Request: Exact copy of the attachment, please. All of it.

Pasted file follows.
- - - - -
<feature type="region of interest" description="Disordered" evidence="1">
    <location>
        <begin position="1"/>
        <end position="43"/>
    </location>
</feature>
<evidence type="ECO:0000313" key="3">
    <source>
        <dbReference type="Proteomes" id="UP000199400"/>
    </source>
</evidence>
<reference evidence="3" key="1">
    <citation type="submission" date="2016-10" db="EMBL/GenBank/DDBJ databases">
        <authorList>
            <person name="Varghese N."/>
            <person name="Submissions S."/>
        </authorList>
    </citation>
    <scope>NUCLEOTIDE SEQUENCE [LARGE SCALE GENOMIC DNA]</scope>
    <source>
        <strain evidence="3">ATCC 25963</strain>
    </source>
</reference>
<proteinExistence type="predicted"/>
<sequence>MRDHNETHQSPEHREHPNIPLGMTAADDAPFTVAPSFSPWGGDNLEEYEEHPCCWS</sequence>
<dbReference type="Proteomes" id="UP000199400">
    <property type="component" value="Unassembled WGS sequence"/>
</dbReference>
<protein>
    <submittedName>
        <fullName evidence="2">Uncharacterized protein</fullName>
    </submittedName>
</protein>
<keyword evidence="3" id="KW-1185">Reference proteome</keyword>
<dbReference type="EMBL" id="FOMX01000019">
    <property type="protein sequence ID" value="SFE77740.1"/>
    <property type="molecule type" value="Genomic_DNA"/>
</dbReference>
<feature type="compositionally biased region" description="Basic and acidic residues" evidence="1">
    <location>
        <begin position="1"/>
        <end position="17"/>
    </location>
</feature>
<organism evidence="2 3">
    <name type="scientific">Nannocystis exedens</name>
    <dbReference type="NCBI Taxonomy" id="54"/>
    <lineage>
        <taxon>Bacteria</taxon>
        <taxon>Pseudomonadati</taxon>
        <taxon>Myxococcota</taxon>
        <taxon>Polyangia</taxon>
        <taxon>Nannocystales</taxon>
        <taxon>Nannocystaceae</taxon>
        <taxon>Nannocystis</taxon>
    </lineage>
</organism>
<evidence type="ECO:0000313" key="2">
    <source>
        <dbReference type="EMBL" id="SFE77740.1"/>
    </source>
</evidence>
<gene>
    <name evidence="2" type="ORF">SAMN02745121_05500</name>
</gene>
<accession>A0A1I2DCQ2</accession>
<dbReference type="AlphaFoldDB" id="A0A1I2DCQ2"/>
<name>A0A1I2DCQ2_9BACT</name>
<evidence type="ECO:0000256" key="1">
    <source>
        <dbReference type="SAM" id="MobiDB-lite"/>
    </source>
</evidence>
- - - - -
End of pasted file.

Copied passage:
<feature type="region of interest" description="Disordered" evidence="1">
    <location>
        <begin position="1"/>
        <end position="43"/>
    </location>
</feature>
<evidence type="ECO:0000313" key="3">
    <source>
        <dbReference type="Proteomes" id="UP000199400"/>
    </source>
</evidence>
<reference evidence="3" key="1">
    <citation type="submission" date="2016-10" db="EMBL/GenBank/DDBJ databases">
        <authorList>
            <person name="Varghese N."/>
            <person name="Submissions S."/>
        </authorList>
    </citation>
    <scope>NUCLEOTIDE SEQUENCE [LARGE SCALE GENOMIC DNA]</scope>
    <source>
        <strain evidence="3">ATCC 25963</strain>
    </source>
</reference>
<proteinExistence type="predicted"/>
<sequence>MRDHNETHQSPEHREHPNIPLGMTAADDAPFTVAPSFSPWGGDNLEEYEEHPCCWS</sequence>
<dbReference type="Proteomes" id="UP000199400">
    <property type="component" value="Unassembled WGS sequence"/>
</dbReference>
<protein>
    <submittedName>
        <fullName evidence="2">Uncharacterized protein</fullName>
    </submittedName>
</protein>
<keyword evidence="3" id="KW-1185">Reference proteome</keyword>
<dbReference type="EMBL" id="FOMX01000019">
    <property type="protein sequence ID" value="SFE77740.1"/>
    <property type="molecule type" value="Genomic_DNA"/>
</dbReference>
<feature type="compositionally biased region" description="Basic and acidic residues" evidence="1">
    <location>
        <begin position="1"/>
        <end position="17"/>
    </location>
</feature>
<organism evidence="2 3">
    <name type="scientific">Nannocystis exedens</name>
    <dbReference type="NCBI Taxonomy" id="54"/>
    <lineage>
        <taxon>Bacteria</taxon>
        <taxon>Pseudomonadati</taxon>
        <taxon>Myxococcota</taxon>
        <taxon>Polyangia</taxon>
        <taxon>Nannocystales</taxon>
        <taxon>Nannocystaceae</taxon>
        <taxon>Nannocystis</taxon>
    </lineage>
</organism>
<evidence type="ECO:0000313" key="2">
    <source>
        <dbReference type="EMBL" id="SFE77740.1"/>
    </source>
</evidence>
<gene>
    <name evidence="2" type="ORF">SAMN02745121_05500</name>
</gene>
<accession>A0A1I2DCQ2</accession>
<dbReference type="AlphaFoldDB" id="A0A1I2DCQ2"/>
<name>A0A1I2DCQ2_9BACT</name>
<evidence type="ECO:0000256" key="1">
    <source>
        <dbReference type="SAM" id="MobiDB-lite"/>
    </source>
</evidence>